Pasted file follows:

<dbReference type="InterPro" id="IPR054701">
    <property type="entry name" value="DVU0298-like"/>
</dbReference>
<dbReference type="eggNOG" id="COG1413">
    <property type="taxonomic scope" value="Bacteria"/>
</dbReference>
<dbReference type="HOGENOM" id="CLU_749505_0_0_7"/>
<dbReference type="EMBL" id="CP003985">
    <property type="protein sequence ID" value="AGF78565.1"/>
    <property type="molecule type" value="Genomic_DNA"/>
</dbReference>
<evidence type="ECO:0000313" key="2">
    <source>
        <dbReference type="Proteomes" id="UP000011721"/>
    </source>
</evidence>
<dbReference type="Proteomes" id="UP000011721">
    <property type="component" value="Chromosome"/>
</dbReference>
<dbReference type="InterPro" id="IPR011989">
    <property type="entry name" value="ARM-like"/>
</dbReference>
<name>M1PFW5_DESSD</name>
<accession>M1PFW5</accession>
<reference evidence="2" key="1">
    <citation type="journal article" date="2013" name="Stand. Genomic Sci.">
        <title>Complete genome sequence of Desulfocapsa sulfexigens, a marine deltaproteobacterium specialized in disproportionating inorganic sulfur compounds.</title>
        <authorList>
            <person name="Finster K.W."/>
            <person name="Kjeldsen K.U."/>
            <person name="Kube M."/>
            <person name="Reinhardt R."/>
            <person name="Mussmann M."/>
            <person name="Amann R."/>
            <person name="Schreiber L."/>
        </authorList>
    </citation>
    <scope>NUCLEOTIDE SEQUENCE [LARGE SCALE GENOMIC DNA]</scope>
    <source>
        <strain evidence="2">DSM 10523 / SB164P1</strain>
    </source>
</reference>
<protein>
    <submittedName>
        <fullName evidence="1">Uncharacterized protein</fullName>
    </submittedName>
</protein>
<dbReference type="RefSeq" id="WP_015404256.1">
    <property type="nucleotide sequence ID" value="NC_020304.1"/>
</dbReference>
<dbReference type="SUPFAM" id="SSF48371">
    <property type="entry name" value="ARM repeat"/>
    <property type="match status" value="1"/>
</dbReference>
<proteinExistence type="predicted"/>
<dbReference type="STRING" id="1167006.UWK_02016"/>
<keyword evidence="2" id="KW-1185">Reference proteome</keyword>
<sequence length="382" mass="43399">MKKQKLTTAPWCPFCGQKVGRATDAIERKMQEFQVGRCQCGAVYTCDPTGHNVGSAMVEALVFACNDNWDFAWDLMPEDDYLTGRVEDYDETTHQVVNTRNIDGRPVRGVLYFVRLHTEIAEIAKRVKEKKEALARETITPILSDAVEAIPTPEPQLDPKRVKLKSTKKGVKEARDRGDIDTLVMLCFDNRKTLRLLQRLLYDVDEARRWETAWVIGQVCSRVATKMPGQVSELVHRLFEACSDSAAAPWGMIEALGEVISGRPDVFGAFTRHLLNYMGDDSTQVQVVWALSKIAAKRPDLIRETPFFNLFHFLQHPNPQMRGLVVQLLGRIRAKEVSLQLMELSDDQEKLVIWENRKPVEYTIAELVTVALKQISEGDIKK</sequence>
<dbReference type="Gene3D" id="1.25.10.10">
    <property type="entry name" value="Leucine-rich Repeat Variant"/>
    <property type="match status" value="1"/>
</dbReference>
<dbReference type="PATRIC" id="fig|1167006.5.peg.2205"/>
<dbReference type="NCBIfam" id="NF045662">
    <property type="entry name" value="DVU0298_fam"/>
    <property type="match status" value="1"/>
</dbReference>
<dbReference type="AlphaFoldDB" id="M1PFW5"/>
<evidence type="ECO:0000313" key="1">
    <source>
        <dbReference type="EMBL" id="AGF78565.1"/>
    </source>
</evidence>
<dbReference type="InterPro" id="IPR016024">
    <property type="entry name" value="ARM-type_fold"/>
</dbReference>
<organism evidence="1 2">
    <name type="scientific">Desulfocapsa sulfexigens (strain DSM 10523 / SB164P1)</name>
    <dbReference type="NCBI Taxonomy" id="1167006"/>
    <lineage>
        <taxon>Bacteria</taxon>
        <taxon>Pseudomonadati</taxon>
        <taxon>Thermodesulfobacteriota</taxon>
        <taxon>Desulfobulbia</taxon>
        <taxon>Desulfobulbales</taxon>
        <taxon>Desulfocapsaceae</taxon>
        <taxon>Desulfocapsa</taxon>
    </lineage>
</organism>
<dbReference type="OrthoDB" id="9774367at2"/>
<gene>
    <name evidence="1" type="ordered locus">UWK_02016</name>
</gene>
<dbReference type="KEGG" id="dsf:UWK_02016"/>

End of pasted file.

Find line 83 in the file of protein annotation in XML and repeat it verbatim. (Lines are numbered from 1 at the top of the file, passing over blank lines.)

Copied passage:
        <taxon>Thermodesulfobacteriota</taxon>